It is important to note that all of the BizTalk Server, SQL Server and Windows Server AppFabric (including WCF and WF) integration solutions are built using Visual Studio based tooling, a familiar environment for developers in the Microsoft world. By introducing Windows Server AppFabric, Microsoft has already made a little bit of a start with providing integration services as part of the operating system (on-premise only in this version).

Cloud Integration Middleware (Azure Service Bus)

Integration software that is provided as a (multi-tenant) service in the cloud, or running in a single-tenant fashion dedicated to one company, is called cloud integration middleware. Microsoft mainly provides two solutions for integration in the cloud: Windows Azure Service Bus and your own virtual machines (most probably with BizTalk Server installed) running in the cloud on the IaaS platform (Infrastructure-as-a-Service, available in H2 2012).

Windows Azure Service Bus

With the arrival of Microsoft’s cloud platform, Windows Azure, it has also become possible to build and deploy cloud integration solutions. Windows Azure is a PaaS offering and “PaaS is the architectural center of the cloud” [REF-3]. Windows Azure is mainly an application platform in the cloud that can be used to host tailor-made applications at cloud scale. This means that companies using this technology will build their own solutions to be deployed and run in the cloud. The company is not only responsible for architecture, design and development of the applications, but also for functional and technical maintenance and health.

Providing a platform in the cloud also means that it needs to incorporate integration capabilities. Enter Azure Service Bus (previously named Windows Azure AppFabric Service Bus). This Integration-as-a-Service offering (or “Cloud service integration and composition” [REF-3]) has become an integral part of Windows Azure, making it possible to host and manage integration services. Currently, in the customer-ready release it is possible to deploy relatively simple integrations only, using WCF-based communication endpoints, messaging (queuing) and routing mechanisms. Service Bus can therefore be used as an abstraction layer between (cloud) applications and services, providing REST, SOAP and WS-* connection capabilities.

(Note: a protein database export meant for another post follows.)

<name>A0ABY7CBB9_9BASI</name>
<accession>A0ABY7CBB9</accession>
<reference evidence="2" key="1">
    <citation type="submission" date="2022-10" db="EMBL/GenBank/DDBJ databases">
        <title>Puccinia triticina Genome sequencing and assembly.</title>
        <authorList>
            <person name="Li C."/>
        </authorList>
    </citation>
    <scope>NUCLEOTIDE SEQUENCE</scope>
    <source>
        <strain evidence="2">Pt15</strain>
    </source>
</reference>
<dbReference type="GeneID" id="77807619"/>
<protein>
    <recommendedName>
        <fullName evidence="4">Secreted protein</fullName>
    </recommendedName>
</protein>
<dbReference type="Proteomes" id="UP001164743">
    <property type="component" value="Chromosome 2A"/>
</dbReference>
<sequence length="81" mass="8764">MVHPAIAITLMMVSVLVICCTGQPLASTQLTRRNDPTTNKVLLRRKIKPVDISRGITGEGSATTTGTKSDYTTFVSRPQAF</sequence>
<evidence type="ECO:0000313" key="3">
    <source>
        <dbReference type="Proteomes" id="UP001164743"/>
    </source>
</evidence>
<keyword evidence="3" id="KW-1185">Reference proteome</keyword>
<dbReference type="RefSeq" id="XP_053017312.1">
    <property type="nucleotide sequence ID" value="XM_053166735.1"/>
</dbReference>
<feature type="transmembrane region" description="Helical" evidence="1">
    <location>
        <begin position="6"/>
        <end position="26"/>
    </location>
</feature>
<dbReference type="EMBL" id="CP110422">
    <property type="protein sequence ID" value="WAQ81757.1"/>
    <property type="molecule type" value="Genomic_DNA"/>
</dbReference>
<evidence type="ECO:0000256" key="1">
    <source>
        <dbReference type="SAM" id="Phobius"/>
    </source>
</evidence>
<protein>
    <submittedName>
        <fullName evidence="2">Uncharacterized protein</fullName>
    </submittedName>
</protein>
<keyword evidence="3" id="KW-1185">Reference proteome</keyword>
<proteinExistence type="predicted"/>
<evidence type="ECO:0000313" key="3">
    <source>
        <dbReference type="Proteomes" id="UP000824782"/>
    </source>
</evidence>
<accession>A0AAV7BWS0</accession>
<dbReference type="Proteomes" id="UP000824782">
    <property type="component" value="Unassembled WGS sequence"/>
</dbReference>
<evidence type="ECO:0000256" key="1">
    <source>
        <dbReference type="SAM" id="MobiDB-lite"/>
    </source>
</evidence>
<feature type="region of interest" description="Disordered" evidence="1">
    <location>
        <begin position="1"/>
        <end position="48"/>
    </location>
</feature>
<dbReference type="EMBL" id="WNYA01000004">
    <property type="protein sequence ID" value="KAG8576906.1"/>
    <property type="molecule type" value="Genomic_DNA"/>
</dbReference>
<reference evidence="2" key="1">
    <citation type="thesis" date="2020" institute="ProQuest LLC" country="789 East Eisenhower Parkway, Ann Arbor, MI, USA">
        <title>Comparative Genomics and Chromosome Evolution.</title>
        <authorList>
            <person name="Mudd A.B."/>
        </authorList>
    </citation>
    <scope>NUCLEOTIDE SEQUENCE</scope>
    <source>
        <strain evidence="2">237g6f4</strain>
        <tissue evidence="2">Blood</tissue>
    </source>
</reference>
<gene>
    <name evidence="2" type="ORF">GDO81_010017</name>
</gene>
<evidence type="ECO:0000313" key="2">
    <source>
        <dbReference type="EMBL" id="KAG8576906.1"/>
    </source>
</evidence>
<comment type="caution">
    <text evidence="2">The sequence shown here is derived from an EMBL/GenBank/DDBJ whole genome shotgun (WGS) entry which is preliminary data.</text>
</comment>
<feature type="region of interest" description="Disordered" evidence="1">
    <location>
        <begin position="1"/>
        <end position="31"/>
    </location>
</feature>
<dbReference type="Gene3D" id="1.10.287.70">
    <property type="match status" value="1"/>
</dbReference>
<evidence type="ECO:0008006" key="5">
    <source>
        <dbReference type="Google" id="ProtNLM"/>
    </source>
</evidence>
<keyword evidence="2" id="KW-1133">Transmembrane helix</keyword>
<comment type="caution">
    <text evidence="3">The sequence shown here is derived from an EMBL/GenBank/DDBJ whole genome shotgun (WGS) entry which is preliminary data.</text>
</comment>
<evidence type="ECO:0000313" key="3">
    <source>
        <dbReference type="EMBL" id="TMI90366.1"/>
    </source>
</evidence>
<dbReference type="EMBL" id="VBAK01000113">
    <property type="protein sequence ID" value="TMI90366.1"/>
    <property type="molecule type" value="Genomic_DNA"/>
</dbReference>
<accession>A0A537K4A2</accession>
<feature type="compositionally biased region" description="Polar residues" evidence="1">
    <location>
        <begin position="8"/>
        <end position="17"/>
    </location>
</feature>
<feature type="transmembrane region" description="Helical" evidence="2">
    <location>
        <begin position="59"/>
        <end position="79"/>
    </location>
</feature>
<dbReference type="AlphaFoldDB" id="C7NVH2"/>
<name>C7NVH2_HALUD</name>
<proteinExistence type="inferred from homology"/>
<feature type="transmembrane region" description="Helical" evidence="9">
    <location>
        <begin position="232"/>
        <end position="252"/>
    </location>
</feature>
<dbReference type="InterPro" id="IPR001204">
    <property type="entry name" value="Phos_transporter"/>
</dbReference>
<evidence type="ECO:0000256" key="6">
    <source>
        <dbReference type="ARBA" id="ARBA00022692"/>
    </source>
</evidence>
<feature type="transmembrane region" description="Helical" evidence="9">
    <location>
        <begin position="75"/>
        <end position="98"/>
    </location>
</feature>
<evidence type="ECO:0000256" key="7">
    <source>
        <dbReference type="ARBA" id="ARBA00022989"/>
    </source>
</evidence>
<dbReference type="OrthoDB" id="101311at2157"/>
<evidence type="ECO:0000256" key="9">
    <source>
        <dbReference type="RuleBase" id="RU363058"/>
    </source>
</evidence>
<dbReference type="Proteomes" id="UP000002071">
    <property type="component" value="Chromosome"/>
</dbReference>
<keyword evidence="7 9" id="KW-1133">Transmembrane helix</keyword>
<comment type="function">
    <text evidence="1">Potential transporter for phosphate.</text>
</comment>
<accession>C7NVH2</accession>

Since the December 2011 CTP (customer technology preview) release of “Service Bus EAI and EDI labs” it is also possible (in a lab environment only, until official release) to leverage functionalities for processing B2B-specific scenarios such as EDI (Electronic Data Interchange). Features include: Transform (for creating transformations between XML instances), TPM (Trading Partner Management) and bridges for specific communication and exchange protocols such as AS2 (secure exchange of B2B transactions over HTTP), FTP and X12 (EDIFACT support will follow in a later release).

This clearly means that within a couple of releases from now (and the release cycles in the cloud realm are much shorter than for on-premise software; typically 3-6 months), Azure will provide sufficient integration capabilities (including workflow for process orchestration and composition) to cater to production-ready, full-featured integration solutions for cloud-cloud integration and cloud-on-premise integration. All of this will be set up as part of the platform as it should be.

Hybrid Integration Solutions (Mixing On-Premise and Cloud Architecture)

Many companies will keep on hosting parts of the application infrastructure in-house (or with a dedicated hosting provider) and some parts of it in the cloud. Cloud applications (multi-tenant SaaS or homegrown and deployed, single-tenant in PaaS) will be used for their (elastic) scalability, time-to-market and ease of management features. And let’s not forget the very important advantage of having Opex (operational expense) instead of Capex (capital expense) because you don’t own the software; it’s pay-per-use. The on-premise applications will either be legacy applications that cannot be ported to the cloud because of their (lack of) architecture or applications that have very high security or privacy requirements. This means that integration between on-premise and in-the-cloud applications will most of the times be necessary. Enter Hybrid integration solutions.